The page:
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Both sets of my grandparents lived most of their lives in Owen County. I will use the next few paragraphs to try and explain what they have meant to me.
My dad’s parents – Joe and Annabel Lawrence – lived most of their lives in Monterey. My grandfather was a farmer and worked for a while at the cheese factory in Owenton. I only saw him get riled one time in all of the years that I knew him.
My grandmother was a homemaker and she worked from time to time at rest homes in Frankfort and at the underwear factory in Frankfort. The Monterey Baptist Church was a central part of their lives. I remember one Mother’s Day in the 1980s when we all visited to celebrate her birthday. They had a new minister. She took the time to introduce us to him before the service and then took her place in the choir. At the beginning of the service, he mentioned that it was her birthday and asked her family to stand up. About 90 percent of the people in the church stood up. He said that he only wanted her family to stand. She informed him that folks that were standing were her brothers, her in-laws and nieces and nephews.
Family gatherings were always fun. There was always room at the table for one more or for another family group if they showed up unexpectedly. Everything was done as a group. The meals were prepared, the tables set and the cleanup was not a one-person job. After the meals and the cleanup, then the fun began. We would play Rook or Pitch the rest of the afternoon. In that time period, you sat at your table until you lost. Then you would move to a different table. In the course of the afternoon, you would have had time to visit everyone who was present. We still play Pitch when we get together.
We spent many a fun afternoon and/or evening down on the Kentucky River. My grandfather had a small flat-bottomed boat and we would use it to run his trotline and to fish. Our favorite fish to catch were the white perch and catfish. Back when the locks were in operation (you never called it a dam. It wasn’t proper), my brother and I received a set of walkie talkies. We were surprised to find out that we could hear the barges locking through on their way up and down the river. We ended up getting another set for my grandparents so that they could listen to the radio chatter.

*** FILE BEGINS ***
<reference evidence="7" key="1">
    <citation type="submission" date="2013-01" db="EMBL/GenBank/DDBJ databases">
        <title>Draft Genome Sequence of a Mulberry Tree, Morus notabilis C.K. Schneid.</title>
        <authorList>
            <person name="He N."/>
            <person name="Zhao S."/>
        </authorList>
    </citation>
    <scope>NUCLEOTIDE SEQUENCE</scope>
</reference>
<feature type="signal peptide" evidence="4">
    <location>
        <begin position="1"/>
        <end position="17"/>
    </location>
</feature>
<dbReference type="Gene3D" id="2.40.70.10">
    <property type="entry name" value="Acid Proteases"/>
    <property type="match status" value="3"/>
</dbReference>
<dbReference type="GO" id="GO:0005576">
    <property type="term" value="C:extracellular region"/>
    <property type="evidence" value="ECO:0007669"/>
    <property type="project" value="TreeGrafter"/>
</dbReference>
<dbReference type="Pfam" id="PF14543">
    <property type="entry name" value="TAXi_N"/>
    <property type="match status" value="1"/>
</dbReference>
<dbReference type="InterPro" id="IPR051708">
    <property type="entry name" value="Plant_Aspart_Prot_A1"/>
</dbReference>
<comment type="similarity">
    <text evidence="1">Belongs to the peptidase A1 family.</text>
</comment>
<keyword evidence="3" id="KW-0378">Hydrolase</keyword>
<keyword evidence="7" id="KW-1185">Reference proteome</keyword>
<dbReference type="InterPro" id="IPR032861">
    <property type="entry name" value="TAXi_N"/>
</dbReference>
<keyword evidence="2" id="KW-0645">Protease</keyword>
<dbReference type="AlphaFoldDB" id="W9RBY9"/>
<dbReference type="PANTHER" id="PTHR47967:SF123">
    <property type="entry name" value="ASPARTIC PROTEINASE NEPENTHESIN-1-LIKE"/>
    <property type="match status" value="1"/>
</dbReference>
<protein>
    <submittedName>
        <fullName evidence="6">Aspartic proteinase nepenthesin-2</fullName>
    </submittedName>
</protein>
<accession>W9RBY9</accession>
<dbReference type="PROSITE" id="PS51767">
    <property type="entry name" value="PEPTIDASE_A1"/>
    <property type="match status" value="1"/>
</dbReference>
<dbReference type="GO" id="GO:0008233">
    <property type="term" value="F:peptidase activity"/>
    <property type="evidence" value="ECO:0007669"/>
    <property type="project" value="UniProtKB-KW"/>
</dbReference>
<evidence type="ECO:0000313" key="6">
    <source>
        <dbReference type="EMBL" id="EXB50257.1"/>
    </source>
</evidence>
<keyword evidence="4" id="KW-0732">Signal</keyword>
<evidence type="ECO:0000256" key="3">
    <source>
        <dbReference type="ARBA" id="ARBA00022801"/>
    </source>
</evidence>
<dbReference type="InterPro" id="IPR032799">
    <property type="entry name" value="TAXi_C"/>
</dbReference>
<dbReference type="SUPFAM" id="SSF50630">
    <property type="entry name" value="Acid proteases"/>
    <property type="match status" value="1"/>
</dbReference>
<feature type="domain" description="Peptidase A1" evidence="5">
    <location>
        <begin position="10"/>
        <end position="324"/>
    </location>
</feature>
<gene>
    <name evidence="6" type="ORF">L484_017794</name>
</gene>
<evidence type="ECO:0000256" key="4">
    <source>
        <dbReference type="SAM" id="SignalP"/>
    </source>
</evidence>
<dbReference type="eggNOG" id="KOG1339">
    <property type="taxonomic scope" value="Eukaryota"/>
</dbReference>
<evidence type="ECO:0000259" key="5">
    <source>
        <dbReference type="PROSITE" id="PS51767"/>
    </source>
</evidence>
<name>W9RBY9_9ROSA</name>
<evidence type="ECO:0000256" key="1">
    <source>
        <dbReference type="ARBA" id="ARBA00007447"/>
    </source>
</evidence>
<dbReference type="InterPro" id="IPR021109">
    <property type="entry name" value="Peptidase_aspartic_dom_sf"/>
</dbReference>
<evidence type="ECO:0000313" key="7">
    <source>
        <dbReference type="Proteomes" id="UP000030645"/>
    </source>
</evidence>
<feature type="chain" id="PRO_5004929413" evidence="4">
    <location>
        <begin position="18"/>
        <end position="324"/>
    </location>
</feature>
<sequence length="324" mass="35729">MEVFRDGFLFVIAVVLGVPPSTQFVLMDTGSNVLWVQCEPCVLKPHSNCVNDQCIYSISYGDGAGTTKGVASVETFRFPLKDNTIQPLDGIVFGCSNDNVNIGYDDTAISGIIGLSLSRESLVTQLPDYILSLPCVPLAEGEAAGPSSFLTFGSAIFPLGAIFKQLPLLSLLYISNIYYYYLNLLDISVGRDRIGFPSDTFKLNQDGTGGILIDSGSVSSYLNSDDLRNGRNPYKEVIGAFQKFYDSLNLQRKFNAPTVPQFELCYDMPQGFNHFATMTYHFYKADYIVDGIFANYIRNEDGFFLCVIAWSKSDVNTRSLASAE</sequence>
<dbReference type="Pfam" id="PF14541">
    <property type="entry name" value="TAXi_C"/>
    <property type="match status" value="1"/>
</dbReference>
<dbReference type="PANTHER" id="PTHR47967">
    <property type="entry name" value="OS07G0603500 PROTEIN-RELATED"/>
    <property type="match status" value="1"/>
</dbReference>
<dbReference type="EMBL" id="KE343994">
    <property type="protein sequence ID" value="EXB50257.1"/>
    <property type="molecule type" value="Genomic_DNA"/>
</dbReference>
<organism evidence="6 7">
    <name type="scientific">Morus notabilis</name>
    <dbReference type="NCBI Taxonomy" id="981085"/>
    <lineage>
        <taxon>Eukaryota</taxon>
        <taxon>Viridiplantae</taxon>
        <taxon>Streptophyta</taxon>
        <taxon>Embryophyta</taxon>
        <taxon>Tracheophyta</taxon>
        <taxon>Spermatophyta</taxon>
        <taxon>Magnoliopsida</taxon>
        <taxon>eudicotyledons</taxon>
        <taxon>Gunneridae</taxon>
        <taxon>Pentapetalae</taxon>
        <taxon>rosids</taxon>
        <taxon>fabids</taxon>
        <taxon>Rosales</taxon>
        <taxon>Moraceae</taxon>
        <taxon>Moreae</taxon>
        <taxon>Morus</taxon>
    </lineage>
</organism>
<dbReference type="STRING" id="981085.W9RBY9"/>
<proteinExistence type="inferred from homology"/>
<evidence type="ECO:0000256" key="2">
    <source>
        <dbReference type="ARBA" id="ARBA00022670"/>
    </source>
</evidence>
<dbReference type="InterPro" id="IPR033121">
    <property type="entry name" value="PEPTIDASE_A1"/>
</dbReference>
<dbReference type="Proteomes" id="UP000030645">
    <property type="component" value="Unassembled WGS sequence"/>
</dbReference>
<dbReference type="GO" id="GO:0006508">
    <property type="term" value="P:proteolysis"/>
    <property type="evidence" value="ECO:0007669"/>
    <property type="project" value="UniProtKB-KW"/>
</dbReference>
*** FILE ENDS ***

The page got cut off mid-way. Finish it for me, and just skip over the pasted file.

Recently, the Monterey area received a grant to network the area and make high-speed Internet available to the residents. It’s the second time that Monterey was networked. In the old days it was called a party line. We could be taking an evening stroll up Taylor Street and hear a telephone ring, three short rings. My grandmother knew that call was for her. She would just knock on a neighbor’s door and answer the phone. The party line went away one year near her birthday. We were trying to call her, but we would hang up when we heard a regular ring on the phone. I happened to be the one that called and got her on the first ring. “Don’t hang up,” was the first words that I heard. She had been sitting with the receiver up to her ear and her thumb on the button. She informed me that they had changed her ring and that it was my responsibility to let the rest of the family to know and to make sure that she got her happy birthday telephone calls.
My mom’s parents – George and Ethel Shelton – lived most of their lives in the New Columbus area. They did move to Owenton in their later years but it is the time in New Columbus that I remember the best.
My grandmother cooked on a wood-burning stove many of those years. She would use that stove for three daily meals and for canning all kinds of products. The one that brings her to my mind is yellow tomato preserves. My mom still makes me a jar or two every year. Now my cousin, George Sipple, would tell you that it was fried-apple pies.
When he first started working at the Clark factory in Georgetown, he came by and asked our grandmother to make him some fried-apple pies. He had been bragging on them to his co-workers and he wanted to show them just how good they were. She asked him how many he needed and the answer was well over 100 pies. She told him that she couldn’t make as many as he wanted, but she did make some for him to share with his co-workers. She made them in a big cast iron skillet. It would have taken her a week or two to fill George’s original order.
We would spend many weeks in the summer staying with my grandparents. When I stayed, it was usually along with my cousins, Earl and George Sipple. Now you have to realize that our grandparents were still farming and didn’t have time to babysit us. If we got into a squabble – and that happened more than one time a day – we would hear, “now boys, play pretty.” Bedtime was in a big old feather bed. We would sleep sideways in the bed and that way more of us could fit in the bed. On cold winter mornings, we would kick the littlest one out of the bed and have them get our clothes for us. That way we could get dressed under the covers where it was nice and warm.
With both sets of grandparents, all of us were treated the same. We received unconditional love and encouragement to do our best in school, life or work. No matter how old we got, we were always on the receiving end of this encouragement, and we were and are better for it.
Bill Lawrence is a resident of Villa Hills.